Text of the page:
He might have lost a staggering NZ$2.54 billion over just one decade — but diehard supporters of US President Donald Trump are still convinced of his business prowess.

That's according to the shock findings of a new Politico/Morning Consult poll, which revealed a staggering 85 per cent of Republican voters believe he has been successful in business.

That flies in the face of findings released by the New York Times earlier this month, which revealed Trump actually lost US$1.17 billion over just one decade.

That figure was revealed following tireless research by reporters, who pored over Trump's federal income tax returns from 1985 to 1994 to find he lost $US46.1 million from his main businesses — including hotels and casinos — in 1985 alone, and $US500 million in 1990 and 1991.

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In fact, he lost millions every year for a decade — more than "nearly any other individual American taxpayer" — and as a direct result of that loss, "he was able to avoid paying income taxes for eight of the 10 years".

The explosive report claimed the evidence found in Trump's financial records paint a "far bleaker picture of his deal-making abilities and financial condition" than he would have the public believe.

That's why the results of the new poll are so surprising, with 54 per cent of voters across the political spectrum believing the 72-year-old "has been successful in business," compared to 36 per cent who think he has been unsuccessful.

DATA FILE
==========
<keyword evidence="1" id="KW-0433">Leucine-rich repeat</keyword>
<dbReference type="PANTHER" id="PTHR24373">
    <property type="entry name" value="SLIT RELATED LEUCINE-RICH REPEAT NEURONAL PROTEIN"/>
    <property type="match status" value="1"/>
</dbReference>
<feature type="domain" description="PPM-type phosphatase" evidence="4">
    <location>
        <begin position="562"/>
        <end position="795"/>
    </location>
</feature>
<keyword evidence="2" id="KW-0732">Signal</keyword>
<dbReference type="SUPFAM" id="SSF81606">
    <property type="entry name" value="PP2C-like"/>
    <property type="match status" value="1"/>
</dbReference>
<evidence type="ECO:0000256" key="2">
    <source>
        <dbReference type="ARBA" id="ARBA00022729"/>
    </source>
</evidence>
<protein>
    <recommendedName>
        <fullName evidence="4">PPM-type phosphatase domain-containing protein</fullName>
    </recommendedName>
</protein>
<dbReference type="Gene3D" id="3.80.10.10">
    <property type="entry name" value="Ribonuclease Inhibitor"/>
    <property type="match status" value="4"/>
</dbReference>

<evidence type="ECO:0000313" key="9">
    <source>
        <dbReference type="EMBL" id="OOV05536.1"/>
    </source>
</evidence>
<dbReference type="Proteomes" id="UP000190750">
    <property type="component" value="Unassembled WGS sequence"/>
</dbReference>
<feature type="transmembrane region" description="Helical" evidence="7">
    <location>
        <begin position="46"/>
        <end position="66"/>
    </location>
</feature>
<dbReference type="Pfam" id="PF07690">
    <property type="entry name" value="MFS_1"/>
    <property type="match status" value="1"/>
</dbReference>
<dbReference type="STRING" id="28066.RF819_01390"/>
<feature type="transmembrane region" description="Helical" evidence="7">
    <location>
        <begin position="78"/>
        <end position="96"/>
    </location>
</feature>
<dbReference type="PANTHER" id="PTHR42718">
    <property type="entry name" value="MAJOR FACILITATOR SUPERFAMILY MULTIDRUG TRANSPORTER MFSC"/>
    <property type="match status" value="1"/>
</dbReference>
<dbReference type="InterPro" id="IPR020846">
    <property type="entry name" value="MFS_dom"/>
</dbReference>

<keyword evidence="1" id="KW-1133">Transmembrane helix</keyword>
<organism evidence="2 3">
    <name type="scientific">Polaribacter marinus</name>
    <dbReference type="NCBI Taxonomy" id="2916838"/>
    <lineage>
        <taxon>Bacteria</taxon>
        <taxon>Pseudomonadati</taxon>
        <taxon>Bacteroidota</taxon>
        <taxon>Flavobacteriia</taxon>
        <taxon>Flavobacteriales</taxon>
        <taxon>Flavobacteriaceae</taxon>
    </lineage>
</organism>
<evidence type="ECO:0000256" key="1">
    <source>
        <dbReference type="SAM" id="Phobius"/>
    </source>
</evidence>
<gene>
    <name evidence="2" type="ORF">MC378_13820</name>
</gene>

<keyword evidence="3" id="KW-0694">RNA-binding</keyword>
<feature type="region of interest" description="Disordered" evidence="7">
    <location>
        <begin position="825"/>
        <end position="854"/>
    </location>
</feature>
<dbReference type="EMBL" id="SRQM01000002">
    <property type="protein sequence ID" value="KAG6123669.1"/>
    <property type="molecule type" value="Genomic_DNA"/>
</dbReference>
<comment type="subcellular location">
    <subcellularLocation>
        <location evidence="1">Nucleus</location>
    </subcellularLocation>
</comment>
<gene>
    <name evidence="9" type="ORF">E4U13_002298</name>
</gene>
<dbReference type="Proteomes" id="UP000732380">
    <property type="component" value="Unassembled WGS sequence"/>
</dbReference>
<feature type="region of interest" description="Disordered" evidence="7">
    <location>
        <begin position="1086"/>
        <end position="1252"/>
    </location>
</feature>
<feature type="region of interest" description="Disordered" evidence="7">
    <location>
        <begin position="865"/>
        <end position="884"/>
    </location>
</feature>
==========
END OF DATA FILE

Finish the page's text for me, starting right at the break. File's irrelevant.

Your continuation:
Even when those polled where specifically reminded about the bombshell Times findings, 74 per cent of Republicans still insisted the president was "somewhat to very successful" in business.

After the Times report was published, the president hit back in typical Trump fashion, dismissing it as a "highly inaccurate Fake News hit job" on Twitter and arguing it was normal for real estate developers to suffer extensive losses during that time period.

It seems most voters agreed, with only 10 per cent of Republican supporters believing Trump has been unsuccessful.

According to Politico, the results of the poll might not be so surprising, given the president "has spent most of his adult life cultivating an image as so outrageously successful that his very name was synonymous with luxury — plastered in gold on aeroplanes, plush hotels, high-roller casinos and finely manicured public and private golf courses".

In fact, the former reality TV star drew upon his apparent business acumen during his presidential campaign, depicting himself as a business genius who was able to overcome setbacks and bankruptcies — which he blamed on the recession of 1990 rather than his own failings — to rebuild his fortune and empire.

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Donald and Ivana Trump with Fred Trump. Photo/Getty Images.
Donald and Ivana Trump with Fred Trump. Photo/Getty Images.

As journalists Russ Buettner and Susanne Craig argue in their lengthy piece, "Mr Trump built a business licensing his name, became a television celebrity and ran for the White House by branding himself a self-made billionaire" who made his fortune with a $US1 million loan from his father.

In reality though, Trump was earning the equivalent of $US200,000 from his father from the age of three — a figure that soared to $US1 million annually once he graduated from college.

However, despite voters' unwavering belief in Trump's business triumphs, support for the man has slipped, with 56 per cent disapproving of his presidential achievements, and his approval rating falling to 41 per cent from 43 per cent, Politico reports.